At the village market, my friend Pepa buys a couple of small white fish, a handful of clams, a few shrimp. I ask what she’s preparing. " Una sopa marinera, de pescado,” she replies. A fish soup. Nothing fancy, no complications, just a simple home-style fish soup, ready in minutes.
That’s the Spanish way with fish soups - many are as simple as the one Pepa was making -- fresh fish boiled briefly, strained and flaked, then the broth flavored with olive oil, garlic and pimenton to serve over slices of sturdy bread with the bits of fish. Others get flavor from an unusual ingredient, such as the juice of sour oranges, crushed nuts or a dash of sherry.
And all of them are readily adaptable to the California kitchen. The fish might be different, but the spirit of easy improvisation and the splendid flavor will be the same.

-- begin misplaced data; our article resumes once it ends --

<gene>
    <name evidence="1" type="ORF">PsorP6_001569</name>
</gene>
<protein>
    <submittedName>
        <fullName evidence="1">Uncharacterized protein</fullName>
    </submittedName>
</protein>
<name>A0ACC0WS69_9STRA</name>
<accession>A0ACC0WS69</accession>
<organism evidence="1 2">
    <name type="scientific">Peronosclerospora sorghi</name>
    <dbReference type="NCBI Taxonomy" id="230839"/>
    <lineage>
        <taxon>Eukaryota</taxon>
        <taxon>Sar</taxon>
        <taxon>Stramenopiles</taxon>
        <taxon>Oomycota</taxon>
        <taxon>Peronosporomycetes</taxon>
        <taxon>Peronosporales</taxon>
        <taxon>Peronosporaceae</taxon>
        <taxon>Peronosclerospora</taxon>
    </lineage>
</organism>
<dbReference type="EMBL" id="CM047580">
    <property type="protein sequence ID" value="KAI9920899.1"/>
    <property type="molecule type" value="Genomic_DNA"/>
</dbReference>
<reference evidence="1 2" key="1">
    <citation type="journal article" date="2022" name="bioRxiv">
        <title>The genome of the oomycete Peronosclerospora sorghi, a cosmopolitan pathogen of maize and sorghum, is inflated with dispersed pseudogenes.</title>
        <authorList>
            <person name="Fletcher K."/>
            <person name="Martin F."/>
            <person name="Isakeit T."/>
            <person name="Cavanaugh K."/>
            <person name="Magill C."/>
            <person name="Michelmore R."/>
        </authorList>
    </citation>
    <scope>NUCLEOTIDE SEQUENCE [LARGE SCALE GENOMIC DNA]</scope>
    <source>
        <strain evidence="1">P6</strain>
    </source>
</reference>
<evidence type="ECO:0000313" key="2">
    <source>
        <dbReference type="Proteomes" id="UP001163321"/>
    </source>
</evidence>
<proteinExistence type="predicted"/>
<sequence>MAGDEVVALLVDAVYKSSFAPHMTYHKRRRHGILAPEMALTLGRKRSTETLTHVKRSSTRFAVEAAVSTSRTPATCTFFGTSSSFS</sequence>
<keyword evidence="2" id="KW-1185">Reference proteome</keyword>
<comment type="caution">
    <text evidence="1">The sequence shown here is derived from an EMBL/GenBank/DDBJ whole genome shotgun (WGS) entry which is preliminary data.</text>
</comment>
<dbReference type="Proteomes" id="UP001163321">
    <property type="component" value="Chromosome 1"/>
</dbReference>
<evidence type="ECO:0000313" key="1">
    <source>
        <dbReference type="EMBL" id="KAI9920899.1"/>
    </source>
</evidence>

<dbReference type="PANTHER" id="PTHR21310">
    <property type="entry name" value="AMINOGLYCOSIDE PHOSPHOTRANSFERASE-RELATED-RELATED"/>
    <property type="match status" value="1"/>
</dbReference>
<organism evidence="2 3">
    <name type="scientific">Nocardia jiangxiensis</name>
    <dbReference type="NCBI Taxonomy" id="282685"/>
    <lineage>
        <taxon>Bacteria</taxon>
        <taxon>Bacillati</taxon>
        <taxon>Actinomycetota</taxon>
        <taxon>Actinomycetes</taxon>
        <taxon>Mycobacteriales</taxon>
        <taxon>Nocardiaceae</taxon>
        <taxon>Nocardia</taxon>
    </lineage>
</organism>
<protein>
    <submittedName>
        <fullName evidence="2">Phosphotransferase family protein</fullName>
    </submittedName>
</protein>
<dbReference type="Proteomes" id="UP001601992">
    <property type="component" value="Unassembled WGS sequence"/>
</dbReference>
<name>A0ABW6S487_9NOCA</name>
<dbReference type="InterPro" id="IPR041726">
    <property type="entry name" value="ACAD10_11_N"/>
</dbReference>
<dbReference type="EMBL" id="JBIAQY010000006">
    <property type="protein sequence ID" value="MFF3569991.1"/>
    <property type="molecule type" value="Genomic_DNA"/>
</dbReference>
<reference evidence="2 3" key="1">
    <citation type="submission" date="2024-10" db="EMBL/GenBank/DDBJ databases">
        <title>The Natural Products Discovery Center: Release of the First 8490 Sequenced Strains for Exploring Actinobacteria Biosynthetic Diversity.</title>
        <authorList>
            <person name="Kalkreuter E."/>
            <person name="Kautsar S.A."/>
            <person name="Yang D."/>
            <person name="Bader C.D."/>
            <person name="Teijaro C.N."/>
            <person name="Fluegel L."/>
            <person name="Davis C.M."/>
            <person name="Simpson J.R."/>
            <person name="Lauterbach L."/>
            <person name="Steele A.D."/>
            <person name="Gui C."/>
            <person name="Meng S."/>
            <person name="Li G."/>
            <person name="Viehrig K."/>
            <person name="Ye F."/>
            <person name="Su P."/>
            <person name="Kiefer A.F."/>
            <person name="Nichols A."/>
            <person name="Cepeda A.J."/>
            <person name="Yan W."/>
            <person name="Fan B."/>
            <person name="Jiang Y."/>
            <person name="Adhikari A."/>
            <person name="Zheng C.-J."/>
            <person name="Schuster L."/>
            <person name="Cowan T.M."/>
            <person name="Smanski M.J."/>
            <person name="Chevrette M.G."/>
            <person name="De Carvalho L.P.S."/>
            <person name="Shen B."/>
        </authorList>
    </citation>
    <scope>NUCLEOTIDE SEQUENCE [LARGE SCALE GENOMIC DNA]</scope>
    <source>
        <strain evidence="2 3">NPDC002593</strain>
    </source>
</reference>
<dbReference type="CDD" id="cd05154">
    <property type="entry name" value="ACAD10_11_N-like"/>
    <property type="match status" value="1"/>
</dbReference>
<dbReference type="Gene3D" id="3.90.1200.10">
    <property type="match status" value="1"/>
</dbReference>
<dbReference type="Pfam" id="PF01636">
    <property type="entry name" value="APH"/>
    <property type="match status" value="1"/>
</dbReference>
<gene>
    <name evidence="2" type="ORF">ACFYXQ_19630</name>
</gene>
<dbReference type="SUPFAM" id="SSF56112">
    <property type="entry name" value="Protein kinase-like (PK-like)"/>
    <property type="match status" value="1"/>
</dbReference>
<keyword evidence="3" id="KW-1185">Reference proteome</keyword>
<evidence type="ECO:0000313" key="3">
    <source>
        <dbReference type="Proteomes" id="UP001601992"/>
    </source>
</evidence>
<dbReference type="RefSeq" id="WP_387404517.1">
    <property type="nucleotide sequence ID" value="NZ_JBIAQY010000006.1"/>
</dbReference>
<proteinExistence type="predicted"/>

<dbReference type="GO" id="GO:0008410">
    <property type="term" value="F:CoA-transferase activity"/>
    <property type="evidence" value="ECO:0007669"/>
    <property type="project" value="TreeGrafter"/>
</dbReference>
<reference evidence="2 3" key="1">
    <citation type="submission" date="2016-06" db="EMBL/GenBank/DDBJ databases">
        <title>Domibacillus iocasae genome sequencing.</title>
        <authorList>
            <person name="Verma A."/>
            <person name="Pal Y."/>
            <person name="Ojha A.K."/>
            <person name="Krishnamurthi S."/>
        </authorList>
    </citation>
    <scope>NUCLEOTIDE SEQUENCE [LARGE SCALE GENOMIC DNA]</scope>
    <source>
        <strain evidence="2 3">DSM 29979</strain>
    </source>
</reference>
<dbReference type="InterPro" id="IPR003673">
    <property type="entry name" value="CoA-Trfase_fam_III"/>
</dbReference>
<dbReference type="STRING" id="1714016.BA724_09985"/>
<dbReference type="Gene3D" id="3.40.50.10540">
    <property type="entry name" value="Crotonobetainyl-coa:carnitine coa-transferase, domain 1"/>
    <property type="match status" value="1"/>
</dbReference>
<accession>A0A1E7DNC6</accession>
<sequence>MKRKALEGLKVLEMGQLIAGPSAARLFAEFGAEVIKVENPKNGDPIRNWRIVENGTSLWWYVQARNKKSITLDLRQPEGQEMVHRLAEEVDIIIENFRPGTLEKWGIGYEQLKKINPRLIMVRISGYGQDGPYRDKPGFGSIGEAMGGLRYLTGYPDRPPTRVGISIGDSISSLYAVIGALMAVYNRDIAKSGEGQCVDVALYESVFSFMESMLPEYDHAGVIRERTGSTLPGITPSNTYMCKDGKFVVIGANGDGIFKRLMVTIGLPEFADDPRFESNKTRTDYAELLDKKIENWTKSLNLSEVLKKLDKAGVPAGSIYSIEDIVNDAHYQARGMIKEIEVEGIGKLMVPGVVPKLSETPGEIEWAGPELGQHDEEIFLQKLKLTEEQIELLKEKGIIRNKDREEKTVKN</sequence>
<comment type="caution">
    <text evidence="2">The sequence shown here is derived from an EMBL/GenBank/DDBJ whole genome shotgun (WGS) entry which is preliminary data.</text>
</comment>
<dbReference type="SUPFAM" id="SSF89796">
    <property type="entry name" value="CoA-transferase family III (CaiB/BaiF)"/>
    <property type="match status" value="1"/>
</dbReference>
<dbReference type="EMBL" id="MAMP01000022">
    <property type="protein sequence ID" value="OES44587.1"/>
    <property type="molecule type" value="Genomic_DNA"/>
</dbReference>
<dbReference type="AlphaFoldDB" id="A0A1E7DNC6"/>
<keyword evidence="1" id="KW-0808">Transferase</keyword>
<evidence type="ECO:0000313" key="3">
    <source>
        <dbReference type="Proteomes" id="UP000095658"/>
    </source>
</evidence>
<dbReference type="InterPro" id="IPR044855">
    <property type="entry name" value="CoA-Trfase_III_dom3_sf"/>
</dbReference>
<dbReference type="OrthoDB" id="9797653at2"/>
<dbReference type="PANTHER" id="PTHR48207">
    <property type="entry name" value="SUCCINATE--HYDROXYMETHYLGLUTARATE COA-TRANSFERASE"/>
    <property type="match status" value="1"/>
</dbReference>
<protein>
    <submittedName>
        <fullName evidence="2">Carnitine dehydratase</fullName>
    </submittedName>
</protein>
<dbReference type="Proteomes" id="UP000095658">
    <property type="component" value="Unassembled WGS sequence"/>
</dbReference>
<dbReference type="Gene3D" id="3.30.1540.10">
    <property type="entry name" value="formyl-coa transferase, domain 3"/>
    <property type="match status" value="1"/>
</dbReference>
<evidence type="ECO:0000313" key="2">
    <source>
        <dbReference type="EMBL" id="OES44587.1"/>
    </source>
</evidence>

In Spain, monkfish, a fish with an enormous, ugly head and sweet, bone-free flesh, is much favored for soup. The head goes into the stock pot and the firm flesh goes into the soup. In the U.S., use any white fish -- monkfish, halibut, rock cod, pollock, barramundi, croaker, lingcod or white seabass. Squid and cuttlefish add much flavor to a stock and, once cooked, can be added to the soup as well. Shrimp and other crustaceans add to a soup’s flavor. Clams are allowed to open right in the soup. They make a little clatter as the soup is ladled into bowls. Even in the best restaurants, you have to get your fingers into the soup to eat them.